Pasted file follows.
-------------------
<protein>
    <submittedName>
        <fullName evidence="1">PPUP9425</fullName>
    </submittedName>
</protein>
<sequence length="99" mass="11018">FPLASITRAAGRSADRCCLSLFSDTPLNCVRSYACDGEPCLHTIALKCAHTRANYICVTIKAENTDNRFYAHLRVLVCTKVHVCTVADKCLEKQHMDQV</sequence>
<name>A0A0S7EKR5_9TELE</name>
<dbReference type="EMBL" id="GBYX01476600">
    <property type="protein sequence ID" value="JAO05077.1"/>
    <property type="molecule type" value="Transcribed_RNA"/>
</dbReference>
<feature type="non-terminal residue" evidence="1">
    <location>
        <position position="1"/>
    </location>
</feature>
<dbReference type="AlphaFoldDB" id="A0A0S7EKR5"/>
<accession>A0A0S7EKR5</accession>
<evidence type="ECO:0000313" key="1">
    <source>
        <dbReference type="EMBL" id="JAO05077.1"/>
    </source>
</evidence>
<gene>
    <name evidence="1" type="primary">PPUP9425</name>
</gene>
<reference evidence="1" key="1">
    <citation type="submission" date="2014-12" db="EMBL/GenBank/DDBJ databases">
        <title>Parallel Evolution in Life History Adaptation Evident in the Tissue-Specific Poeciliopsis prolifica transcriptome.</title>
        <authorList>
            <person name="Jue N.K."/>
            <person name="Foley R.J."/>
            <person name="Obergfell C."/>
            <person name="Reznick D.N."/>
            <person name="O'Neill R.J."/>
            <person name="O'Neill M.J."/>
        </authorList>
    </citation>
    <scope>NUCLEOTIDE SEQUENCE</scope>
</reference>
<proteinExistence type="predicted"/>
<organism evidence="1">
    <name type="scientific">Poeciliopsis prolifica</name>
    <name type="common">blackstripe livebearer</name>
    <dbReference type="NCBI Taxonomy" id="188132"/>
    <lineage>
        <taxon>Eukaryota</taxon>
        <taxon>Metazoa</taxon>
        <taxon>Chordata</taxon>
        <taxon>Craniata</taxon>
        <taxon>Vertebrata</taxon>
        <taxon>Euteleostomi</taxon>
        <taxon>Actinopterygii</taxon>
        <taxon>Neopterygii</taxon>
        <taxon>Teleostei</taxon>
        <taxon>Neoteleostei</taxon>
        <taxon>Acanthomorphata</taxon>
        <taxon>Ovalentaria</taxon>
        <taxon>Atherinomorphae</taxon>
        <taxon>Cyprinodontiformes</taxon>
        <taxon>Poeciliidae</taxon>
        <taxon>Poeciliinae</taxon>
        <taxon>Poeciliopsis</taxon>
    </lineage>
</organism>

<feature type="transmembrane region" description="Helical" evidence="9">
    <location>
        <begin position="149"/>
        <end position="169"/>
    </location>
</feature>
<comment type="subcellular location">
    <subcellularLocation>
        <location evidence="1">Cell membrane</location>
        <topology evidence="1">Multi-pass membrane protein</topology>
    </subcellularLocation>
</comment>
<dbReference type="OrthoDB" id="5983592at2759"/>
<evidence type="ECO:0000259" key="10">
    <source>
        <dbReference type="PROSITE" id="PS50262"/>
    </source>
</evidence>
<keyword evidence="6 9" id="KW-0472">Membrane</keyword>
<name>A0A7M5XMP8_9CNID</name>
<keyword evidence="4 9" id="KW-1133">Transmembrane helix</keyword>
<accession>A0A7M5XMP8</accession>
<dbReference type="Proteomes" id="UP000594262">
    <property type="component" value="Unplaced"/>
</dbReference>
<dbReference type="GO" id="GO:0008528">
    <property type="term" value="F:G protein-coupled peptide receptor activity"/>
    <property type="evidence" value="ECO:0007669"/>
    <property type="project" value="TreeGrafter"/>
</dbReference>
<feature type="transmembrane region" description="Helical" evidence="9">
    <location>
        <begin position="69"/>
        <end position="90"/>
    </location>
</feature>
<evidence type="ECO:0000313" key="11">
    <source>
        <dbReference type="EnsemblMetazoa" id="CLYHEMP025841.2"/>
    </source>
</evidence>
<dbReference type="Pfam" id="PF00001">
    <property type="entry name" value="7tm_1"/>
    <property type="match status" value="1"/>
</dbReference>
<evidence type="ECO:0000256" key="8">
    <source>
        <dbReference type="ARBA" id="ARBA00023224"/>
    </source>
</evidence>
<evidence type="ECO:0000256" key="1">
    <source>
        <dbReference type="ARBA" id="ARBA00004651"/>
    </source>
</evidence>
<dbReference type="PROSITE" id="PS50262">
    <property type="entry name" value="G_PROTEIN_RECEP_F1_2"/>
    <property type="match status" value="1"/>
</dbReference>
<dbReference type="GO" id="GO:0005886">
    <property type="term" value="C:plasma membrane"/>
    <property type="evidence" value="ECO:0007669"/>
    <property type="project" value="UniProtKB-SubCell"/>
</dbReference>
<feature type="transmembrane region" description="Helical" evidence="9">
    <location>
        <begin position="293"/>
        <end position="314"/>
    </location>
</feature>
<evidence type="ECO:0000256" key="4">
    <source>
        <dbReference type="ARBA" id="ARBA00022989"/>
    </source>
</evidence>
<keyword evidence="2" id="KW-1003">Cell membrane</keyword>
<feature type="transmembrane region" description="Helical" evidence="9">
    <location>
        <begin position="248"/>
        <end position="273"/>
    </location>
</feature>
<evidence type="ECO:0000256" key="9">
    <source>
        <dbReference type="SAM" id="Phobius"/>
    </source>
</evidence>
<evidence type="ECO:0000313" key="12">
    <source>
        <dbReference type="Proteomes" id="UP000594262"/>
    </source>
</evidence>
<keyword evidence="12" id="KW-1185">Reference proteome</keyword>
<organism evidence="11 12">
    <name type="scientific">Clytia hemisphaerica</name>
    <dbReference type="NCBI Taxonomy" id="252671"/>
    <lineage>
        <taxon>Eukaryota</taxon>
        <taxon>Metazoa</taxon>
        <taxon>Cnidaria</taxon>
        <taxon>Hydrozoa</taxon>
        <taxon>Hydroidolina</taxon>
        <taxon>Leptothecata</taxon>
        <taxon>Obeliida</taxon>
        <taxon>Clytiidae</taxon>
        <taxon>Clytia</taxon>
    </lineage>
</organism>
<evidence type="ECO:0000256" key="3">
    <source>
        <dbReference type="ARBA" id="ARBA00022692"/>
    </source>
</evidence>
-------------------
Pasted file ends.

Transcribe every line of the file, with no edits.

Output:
<protein>
    <submittedName>
        <fullName evidence="1">PPUP9425</fullName>
    </submittedName>
</protein>
<sequence length="99" mass="11018">FPLASITRAAGRSADRCCLSLFSDTPLNCVRSYACDGEPCLHTIALKCAHTRANYICVTIKAENTDNRFYAHLRVLVCTKVHVCTVADKCLEKQHMDQV</sequence>
<name>A0A0S7EKR5_9TELE</name>
<dbReference type="EMBL" id="GBYX01476600">
    <property type="protein sequence ID" value="JAO05077.1"/>
    <property type="molecule type" value="Transcribed_RNA"/>
</dbReference>
<feature type="non-terminal residue" evidence="1">
    <location>
        <position position="1"/>
    </location>
</feature>
<dbReference type="AlphaFoldDB" id="A0A0S7EKR5"/>
<accession>A0A0S7EKR5</accession>
<evidence type="ECO:0000313" key="1">
    <source>
        <dbReference type="EMBL" id="JAO05077.1"/>
    </source>
</evidence>
<gene>
    <name evidence="1" type="primary">PPUP9425</name>
</gene>
<reference evidence="1" key="1">
    <citation type="submission" date="2014-12" db="EMBL/GenBank/DDBJ databases">
        <title>Parallel Evolution in Life History Adaptation Evident in the Tissue-Specific Poeciliopsis prolifica transcriptome.</title>
        <authorList>
            <person name="Jue N.K."/>
            <person name="Foley R.J."/>
            <person name="Obergfell C."/>
            <person name="Reznick D.N."/>
            <person name="O'Neill R.J."/>
            <person name="O'Neill M.J."/>
        </authorList>
    </citation>
    <scope>NUCLEOTIDE SEQUENCE</scope>
</reference>
<proteinExistence type="predicted"/>
<organism evidence="1">
    <name type="scientific">Poeciliopsis prolifica</name>
    <name type="common">blackstripe livebearer</name>
    <dbReference type="NCBI Taxonomy" id="188132"/>
    <lineage>
        <taxon>Eukaryota</taxon>
        <taxon>Metazoa</taxon>
        <taxon>Chordata</taxon>
        <taxon>Craniata</taxon>
        <taxon>Vertebrata</taxon>
        <taxon>Euteleostomi</taxon>
        <taxon>Actinopterygii</taxon>
        <taxon>Neopterygii</taxon>
        <taxon>Teleostei</taxon>
        <taxon>Neoteleostei</taxon>
        <taxon>Acanthomorphata</taxon>
        <taxon>Ovalentaria</taxon>
        <taxon>Atherinomorphae</taxon>
        <taxon>Cyprinodontiformes</taxon>
        <taxon>Poeciliidae</taxon>
        <taxon>Poeciliinae</taxon>
        <taxon>Poeciliopsis</taxon>
    </lineage>
</organism>

<feature type="transmembrane region" description="Helical" evidence="9">
    <location>
        <begin position="149"/>
        <end position="169"/>
    </location>
</feature>
<comment type="subcellular location">
    <subcellularLocation>
        <location evidence="1">Cell membrane</location>
        <topology evidence="1">Multi-pass membrane protein</topology>
    </subcellularLocation>
</comment>
<dbReference type="OrthoDB" id="5983592at2759"/>
<evidence type="ECO:0000259" key="10">
    <source>
        <dbReference type="PROSITE" id="PS50262"/>
    </source>
</evidence>
<keyword evidence="6 9" id="KW-0472">Membrane</keyword>
<name>A0A7M5XMP8_9CNID</name>
<keyword evidence="4 9" id="KW-1133">Transmembrane helix</keyword>
<accession>A0A7M5XMP8</accession>
<dbReference type="Proteomes" id="UP000594262">
    <property type="component" value="Unplaced"/>
</dbReference>
<dbReference type="GO" id="GO:0008528">
    <property type="term" value="F:G protein-coupled peptide receptor activity"/>
    <property type="evidence" value="ECO:0007669"/>
    <property type="project" value="TreeGrafter"/>
</dbReference>
<feature type="transmembrane region" description="Helical" evidence="9">
    <location>
        <begin position="69"/>
        <end position="90"/>
    </location>
</feature>
<evidence type="ECO:0000313" key="11">
    <source>
        <dbReference type="EnsemblMetazoa" id="CLYHEMP025841.2"/>
    </source>
</evidence>
<dbReference type="Pfam" id="PF00001">
    <property type="entry name" value="7tm_1"/>
    <property type="match status" value="1"/>
</dbReference>
<evidence type="ECO:0000256" key="8">
    <source>
        <dbReference type="ARBA" id="ARBA00023224"/>
    </source>
</evidence>
<evidence type="ECO:0000256" key="1">
    <source>
        <dbReference type="ARBA" id="ARBA00004651"/>
    </source>
</evidence>
<dbReference type="PROSITE" id="PS50262">
    <property type="entry name" value="G_PROTEIN_RECEP_F1_2"/>
    <property type="match status" value="1"/>
</dbReference>
<dbReference type="GO" id="GO:0005886">
    <property type="term" value="C:plasma membrane"/>
    <property type="evidence" value="ECO:0007669"/>
    <property type="project" value="UniProtKB-SubCell"/>
</dbReference>
<feature type="transmembrane region" description="Helical" evidence="9">
    <location>
        <begin position="293"/>
        <end position="314"/>
    </location>
</feature>
<evidence type="ECO:0000256" key="4">
    <source>
        <dbReference type="ARBA" id="ARBA00022989"/>
    </source>
</evidence>
<keyword evidence="2" id="KW-1003">Cell membrane</keyword>
<feature type="transmembrane region" description="Helical" evidence="9">
    <location>
        <begin position="248"/>
        <end position="273"/>
    </location>
</feature>
<evidence type="ECO:0000256" key="9">
    <source>
        <dbReference type="SAM" id="Phobius"/>
    </source>
</evidence>
<evidence type="ECO:0000313" key="12">
    <source>
        <dbReference type="Proteomes" id="UP000594262"/>
    </source>
</evidence>
<keyword evidence="12" id="KW-1185">Reference proteome</keyword>
<organism evidence="11 12">
    <name type="scientific">Clytia hemisphaerica</name>
    <dbReference type="NCBI Taxonomy" id="252671"/>
    <lineage>
        <taxon>Eukaryota</taxon>
        <taxon>Metazoa</taxon>
        <taxon>Cnidaria</taxon>
        <taxon>Hydrozoa</taxon>
        <taxon>Hydroidolina</taxon>
        <taxon>Leptothecata</taxon>
        <taxon>Obeliida</taxon>
        <taxon>Clytiidae</taxon>
        <taxon>Clytia</taxon>
    </lineage>
</organism>
<evidence type="ECO:0000256" key="3">
    <source>
        <dbReference type="ARBA" id="ARBA00022692"/>
    </source>
</evidence>